Starting in September 2014, an extremely high-prevalence outbreak of a white plague-like disease (now referred to as Stony Coral Tissue Loss Disease) was observed in southeastern Florida. The first signs of active disease were observed near Virginia Key, Florida, and after five years had spread the length of ...
Starting in September 2014, an extremely high-prevalence outbreak of a white plague-like disease (now referred to as Stony Coral Tissue Loss Disease) was observed in southeastern Florida. The first signs of active disease were observed near Virginia Key, Florida, and after five years had spread the length of the Florida Reef Tract from Key West in the south to Martin County in the north. The disease outbreak has affected >20 coral species region-wide. Corals in the family Meandrinidae, especially Dendrogyra cylindrus, Eusmilia fastigiata, Meandrina meandrites, and Dichocoenia stokesi were the first species affected as well as being the most heavily impacted coral species. Several other coral species, including Colpophyllia natans, Pseudodiploria strigosa, Diploria labyrinthiformis, and Orbicella annularis have also been substantially affected. Observations by other researchers throughout Florida and the Caribbean mirror these early results. However, while there appears to be a strong phylogenetic preference to disease susceptibility and mortality patterns observed regionally, to-date a putative pathogen has not been isolated. The high prevalence of disease, the number of susceptible species, its transmissibility, and the high mortality of corals affected suggests this disease outbreak is arguably one of the most lethal ever recorded on a contemporary coral reef system. Recent reports of continued spread through other regions of the Caribbean (Jamaica, Grand Cayman, Yucatan of Mexico, the USVI, the British Virgin Islands, the Bahamas, the Turks Caicos Islands, St. Maarten, Martinique, and numerous other locations) is troubling indeed and may portend doom to a reef system already at risk.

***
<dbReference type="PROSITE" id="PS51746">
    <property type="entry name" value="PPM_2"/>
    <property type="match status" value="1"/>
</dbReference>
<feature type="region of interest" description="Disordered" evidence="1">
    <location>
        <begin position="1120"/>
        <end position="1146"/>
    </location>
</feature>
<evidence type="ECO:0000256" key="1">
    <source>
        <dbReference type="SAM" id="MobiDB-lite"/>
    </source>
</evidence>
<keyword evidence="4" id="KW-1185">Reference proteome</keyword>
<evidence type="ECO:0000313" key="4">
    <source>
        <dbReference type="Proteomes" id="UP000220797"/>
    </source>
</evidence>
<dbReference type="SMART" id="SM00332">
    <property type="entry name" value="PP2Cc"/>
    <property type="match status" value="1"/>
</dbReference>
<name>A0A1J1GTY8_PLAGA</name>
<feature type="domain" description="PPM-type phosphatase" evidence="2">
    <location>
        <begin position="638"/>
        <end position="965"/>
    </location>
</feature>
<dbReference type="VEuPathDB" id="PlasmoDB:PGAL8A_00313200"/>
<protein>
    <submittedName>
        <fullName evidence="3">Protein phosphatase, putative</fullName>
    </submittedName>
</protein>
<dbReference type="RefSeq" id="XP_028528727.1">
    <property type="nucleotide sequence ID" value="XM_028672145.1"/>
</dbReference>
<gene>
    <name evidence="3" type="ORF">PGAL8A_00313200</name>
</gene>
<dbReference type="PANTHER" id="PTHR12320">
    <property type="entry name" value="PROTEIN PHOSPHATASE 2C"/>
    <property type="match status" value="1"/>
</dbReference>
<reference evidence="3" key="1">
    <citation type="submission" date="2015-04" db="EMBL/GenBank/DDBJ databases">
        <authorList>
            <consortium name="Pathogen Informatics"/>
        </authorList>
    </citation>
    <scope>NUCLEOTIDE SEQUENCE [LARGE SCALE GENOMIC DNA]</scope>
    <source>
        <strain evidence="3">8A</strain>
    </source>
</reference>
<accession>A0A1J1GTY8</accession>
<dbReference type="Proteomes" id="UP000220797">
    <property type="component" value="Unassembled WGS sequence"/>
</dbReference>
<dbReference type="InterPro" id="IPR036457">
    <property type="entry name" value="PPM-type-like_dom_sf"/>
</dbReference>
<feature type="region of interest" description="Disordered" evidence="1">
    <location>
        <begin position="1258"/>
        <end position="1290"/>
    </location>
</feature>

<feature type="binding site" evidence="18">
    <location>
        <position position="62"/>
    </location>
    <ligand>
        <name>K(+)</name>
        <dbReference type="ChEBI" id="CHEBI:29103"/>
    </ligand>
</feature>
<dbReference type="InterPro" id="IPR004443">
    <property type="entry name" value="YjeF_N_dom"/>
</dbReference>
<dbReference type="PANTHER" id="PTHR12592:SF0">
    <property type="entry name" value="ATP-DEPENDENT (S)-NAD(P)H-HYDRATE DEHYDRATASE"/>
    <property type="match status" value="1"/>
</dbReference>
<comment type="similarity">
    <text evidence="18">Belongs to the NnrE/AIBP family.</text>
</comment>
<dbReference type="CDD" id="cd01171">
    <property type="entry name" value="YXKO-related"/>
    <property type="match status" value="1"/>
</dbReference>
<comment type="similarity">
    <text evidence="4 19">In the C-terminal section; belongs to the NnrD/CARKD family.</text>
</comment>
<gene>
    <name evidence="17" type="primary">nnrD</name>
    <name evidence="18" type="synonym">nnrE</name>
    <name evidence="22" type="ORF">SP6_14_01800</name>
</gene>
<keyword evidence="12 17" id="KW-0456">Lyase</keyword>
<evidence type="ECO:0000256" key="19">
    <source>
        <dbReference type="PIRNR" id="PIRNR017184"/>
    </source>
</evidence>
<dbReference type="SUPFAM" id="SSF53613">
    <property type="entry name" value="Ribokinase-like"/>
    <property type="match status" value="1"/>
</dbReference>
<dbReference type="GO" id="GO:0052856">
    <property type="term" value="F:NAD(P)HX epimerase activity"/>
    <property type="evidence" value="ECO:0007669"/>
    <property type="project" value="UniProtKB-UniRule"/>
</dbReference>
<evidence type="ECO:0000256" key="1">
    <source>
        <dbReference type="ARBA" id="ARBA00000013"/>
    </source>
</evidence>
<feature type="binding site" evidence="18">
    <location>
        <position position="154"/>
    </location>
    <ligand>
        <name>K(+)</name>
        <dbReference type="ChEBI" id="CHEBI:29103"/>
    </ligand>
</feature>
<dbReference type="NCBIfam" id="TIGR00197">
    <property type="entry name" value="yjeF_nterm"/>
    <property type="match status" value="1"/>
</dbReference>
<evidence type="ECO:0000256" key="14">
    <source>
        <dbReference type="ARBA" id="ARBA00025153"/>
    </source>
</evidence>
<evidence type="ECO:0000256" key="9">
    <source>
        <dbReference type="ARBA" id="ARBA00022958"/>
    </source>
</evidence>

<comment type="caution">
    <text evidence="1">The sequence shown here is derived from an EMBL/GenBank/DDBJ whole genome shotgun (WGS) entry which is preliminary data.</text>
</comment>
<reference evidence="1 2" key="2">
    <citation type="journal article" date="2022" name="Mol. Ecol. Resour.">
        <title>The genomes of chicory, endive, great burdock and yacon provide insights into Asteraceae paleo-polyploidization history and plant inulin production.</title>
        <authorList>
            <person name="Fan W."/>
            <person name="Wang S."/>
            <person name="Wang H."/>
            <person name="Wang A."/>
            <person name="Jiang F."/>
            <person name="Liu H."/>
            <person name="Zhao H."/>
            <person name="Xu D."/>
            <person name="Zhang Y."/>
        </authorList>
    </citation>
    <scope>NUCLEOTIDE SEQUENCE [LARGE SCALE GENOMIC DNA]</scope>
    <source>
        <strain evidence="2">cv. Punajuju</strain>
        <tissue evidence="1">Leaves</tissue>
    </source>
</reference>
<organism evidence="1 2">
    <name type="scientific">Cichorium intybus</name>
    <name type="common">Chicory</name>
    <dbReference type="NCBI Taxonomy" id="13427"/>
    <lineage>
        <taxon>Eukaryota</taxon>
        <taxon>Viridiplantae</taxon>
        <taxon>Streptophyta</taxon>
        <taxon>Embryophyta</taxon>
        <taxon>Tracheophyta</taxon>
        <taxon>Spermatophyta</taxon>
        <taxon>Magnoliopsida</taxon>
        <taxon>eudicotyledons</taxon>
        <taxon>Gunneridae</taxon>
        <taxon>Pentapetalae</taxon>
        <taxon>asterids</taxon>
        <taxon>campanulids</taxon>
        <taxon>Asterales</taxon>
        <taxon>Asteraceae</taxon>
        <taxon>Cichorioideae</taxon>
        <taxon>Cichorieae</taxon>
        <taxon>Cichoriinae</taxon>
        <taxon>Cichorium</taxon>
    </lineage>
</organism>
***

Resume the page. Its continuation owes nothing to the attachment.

The intent of this Research Topic is to describe this disease using a multi-disciplinary approach and utilizing numerous field case studies as well as experimental approaches. This includes understanding the ecological impacts of SCTLD from in situ monitoring programs, the potential causes and transmission of this contagion (etiology and epidemiology), the micro/pathobiology of the coral microbiome and surrounding water column associated with this epizootic, and the potential amelioration, intervention, and restoration strategies (including the genetic rescue of various at-risk coral species) that may be effective in conserving Caribbean reefs in the face of this catastrophic disease.
Caribbean, Coral Reefs, Coral Disease, Epidemiology, Ecological Impacts
All contributions to this Research Topic must be within the scope of the section and journal to which they are submitted, as defined in their mission statements. Frontiers reserves the right to guide an out-of-scope manuscript to a more suitable section or journal at any stage of peer review.